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Artificial sweeteners raise the risk of developing type 2 diabetes

Artificial sweeteners could increase the risk of developing type two diabetes, research suggests.

Scientists found consuming high quantities of the sweeteners – which are used in diet drinks, breakfast cereals and chewing gum – changes the way the body responds to sugar.

The research team from George Washington University believe obese people – the very group most likely to use artificial sweeteners – are particularly at risk from their use.

The scientists carried out a series of tests, both on cells in petri dishes and live human volunteers, which raised concerns about the effect of sweeteners on the body’s metabolism.

They found drinking the equivalent of four cans of diet fizzy drinks a day noticeably increased fat accumulation – a risk factor for type two diabetes.

Scientists found consuming high quantities of the sweeteners – which are used in diet drinks, breakfast cereals and chewing gum – changes the way the body responds to sugar

The team, which presented their findings at the annual meeting of the Endocrine Society in Chicago, believe artificial sweeteners increase the speed at which sugar is absorbed into blood cells.

Healthy people finely manage glucose levels in their blood stream – releasing insulin after eating, for example, which transfers sugar from the blood into the liver and muscles.

But if there is too much glucose in the blood the body cannot keep up – a problem known as insulin resistance, one of the main elements of type two diabetes.

The researchers placed sucralose, a widely used sweetener, together with cells taken from human fat.

They left these cells in dishes for 12 days, and found increased expression of genes that are markers of fat production and inflammation.

Dr Sabyasachi Sen said: ‘Our stem cell-based studies indicate that low-calorie sweeteners promote additional fat accumulation within cells compared with cells not exposed to these substances, in a dose-dependent fashion – meaning that as the dose of sucralose is increased more cells showed increased fat droplet accumulation.

WHAT IS TYPE 2 DIABETES? 

Worldwide, there are believed to be around 380 million sufferers. In Britain this has topped 3.8 million, a figure that continues to rise.

The World Health Organization issued a warning to say the world is facing ‘a growing diabetes epidemic of potentially devastating proportions’ in 2004.

Since 1996, the number of people living with diabetes has more than doubled. The rapid escalation remains of great concern to health bodies.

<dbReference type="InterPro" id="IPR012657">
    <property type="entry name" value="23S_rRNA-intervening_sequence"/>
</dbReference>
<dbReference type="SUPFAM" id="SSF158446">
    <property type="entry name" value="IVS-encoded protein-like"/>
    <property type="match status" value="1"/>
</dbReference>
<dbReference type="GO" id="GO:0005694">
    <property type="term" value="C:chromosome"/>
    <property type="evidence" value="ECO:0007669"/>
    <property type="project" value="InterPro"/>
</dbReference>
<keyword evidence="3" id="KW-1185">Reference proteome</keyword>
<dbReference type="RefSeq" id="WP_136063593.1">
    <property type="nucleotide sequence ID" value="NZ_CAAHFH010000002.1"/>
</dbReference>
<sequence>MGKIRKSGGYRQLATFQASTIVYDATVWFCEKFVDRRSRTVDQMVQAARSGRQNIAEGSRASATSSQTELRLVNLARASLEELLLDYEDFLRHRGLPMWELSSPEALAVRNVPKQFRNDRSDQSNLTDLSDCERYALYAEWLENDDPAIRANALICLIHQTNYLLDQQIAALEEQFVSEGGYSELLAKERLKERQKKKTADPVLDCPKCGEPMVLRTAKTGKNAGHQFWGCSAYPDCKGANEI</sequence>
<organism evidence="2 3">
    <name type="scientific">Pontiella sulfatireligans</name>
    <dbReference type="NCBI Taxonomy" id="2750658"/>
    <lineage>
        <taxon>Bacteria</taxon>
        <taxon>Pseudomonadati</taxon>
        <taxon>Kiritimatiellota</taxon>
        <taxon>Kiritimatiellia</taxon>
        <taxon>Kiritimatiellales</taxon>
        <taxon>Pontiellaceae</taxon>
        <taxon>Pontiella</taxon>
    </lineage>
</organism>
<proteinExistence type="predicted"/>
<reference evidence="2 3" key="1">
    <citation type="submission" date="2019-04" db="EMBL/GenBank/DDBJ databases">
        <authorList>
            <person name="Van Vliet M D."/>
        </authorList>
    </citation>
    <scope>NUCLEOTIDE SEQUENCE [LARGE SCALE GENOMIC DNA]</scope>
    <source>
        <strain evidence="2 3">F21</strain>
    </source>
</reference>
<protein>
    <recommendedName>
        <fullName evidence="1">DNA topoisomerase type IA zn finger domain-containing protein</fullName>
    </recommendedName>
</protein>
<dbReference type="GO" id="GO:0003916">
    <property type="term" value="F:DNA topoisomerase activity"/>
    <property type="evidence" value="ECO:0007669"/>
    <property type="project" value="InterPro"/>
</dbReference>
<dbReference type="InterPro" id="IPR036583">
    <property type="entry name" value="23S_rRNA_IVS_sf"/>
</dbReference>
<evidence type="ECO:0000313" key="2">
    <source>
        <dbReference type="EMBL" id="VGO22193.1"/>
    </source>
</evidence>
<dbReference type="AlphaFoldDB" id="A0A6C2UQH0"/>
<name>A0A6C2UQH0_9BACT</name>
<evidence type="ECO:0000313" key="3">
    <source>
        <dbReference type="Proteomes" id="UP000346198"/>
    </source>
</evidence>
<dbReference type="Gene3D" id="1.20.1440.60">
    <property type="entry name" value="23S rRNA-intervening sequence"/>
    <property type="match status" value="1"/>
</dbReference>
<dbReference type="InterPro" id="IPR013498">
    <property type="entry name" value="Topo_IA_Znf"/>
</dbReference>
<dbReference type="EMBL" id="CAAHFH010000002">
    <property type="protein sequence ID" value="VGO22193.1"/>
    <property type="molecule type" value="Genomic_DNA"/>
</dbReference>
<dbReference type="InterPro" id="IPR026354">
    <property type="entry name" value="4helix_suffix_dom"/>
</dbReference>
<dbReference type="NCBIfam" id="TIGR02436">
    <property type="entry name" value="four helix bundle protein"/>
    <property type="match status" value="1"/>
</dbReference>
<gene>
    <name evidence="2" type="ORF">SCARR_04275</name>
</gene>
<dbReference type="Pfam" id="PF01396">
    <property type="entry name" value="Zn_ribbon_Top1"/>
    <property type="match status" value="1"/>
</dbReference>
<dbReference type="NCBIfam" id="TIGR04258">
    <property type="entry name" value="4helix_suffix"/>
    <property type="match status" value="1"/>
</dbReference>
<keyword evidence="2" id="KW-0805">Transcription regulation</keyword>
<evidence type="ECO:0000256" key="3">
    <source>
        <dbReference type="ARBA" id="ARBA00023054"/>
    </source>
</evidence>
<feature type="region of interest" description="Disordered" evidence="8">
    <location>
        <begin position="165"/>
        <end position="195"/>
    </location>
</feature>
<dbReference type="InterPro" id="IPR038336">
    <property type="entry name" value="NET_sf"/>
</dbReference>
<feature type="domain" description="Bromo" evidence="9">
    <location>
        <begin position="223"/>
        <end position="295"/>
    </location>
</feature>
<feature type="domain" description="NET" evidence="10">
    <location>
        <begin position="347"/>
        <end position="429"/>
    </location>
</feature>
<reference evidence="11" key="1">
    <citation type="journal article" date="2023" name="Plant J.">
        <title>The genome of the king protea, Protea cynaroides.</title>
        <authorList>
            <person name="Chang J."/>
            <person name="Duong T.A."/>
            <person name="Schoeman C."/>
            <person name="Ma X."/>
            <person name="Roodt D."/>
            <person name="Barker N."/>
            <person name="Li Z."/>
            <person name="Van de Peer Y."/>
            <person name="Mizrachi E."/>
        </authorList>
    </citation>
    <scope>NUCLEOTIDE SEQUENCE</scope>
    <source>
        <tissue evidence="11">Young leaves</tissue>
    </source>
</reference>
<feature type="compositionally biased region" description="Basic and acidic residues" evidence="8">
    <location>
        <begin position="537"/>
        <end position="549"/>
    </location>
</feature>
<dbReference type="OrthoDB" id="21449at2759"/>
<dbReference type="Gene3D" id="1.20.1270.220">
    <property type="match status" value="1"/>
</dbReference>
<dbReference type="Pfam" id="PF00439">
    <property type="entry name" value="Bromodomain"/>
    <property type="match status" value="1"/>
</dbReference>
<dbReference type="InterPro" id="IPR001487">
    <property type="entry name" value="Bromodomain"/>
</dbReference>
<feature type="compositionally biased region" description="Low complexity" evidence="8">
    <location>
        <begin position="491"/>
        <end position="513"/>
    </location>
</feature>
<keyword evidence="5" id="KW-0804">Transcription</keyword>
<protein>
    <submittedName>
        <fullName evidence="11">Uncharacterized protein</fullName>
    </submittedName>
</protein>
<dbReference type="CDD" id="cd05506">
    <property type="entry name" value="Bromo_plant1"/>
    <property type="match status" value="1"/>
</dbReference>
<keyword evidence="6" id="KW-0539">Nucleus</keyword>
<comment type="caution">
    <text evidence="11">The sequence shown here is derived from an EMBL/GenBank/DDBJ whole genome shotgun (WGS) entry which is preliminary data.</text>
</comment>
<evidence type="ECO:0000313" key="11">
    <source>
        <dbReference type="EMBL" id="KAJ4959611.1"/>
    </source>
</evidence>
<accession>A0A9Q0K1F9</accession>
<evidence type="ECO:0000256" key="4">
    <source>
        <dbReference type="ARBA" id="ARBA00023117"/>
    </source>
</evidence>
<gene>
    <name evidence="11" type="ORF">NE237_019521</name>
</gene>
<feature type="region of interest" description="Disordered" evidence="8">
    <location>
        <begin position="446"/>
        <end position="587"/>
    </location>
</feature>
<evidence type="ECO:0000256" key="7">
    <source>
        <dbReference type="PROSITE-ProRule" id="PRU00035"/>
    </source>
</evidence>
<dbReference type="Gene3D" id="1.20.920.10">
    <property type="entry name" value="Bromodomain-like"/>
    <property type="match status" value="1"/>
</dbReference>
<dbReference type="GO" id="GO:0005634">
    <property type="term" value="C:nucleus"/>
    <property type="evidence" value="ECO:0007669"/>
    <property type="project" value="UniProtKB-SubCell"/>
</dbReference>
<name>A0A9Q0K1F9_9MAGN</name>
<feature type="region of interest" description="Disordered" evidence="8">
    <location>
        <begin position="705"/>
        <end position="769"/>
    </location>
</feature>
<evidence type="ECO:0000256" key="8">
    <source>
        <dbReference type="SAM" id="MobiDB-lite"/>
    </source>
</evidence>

Type 2 diabetes is caused by having too much glucose in the blood because the body’s way of turning it into energy is not working properly.

As the condition progresses, sufferers often need to maintain a healthy diet, exercise and a combination of medications to manage it.

Controlling blood sugar levels are also considered to be the key to reducing the risk of life-changing complications for those already diagnosed.

Someone’s life expectancy with type 2 diabetes is likely to be reduced as a result of the condition, by up to 10 years, it is believed. 

‘This most likely occurs by increasing glucose entry into cells through increased activity of genes called glucose transporters.’ 

The researchers saw the changes with a 0.2-millimolar sucralose dose – similar to the concentration found in the blood of people who drank four cans of diet fizzy drinks a day.

The scientists carried out a second experiment on samples of fat from 24 volunteers of different weights.

Among those of a healthy weight, the difference in gene expressions were not significant.

But, among the obese volunteers the researchers saw those who consumed lots of artificial sweeteners transported sugar into their cells much more quickly.

More than 3.7 million people in the UK have type two diabetes, and the numbers have doubled in 20 years, largely due to obesity.

But British experts said the results were not definitive – and artificial sweeteners are probably better than sugar.

Professor Naveed Sattar, of the University of Glasgow, said: ‘Whilst of interest, this study does not alter my mind that having sugar free alternatives to drinks or sweets which use artificial sweeteners is better for health than having sugar rich alternatives. 

‘There are other studies which suggest such sweeteners may have actual benefits.

‘Overall, we need randomised trials in humans to test and again such studies show benefits of sugar free alternatives help weight loss compared to sugar rich drinks.’



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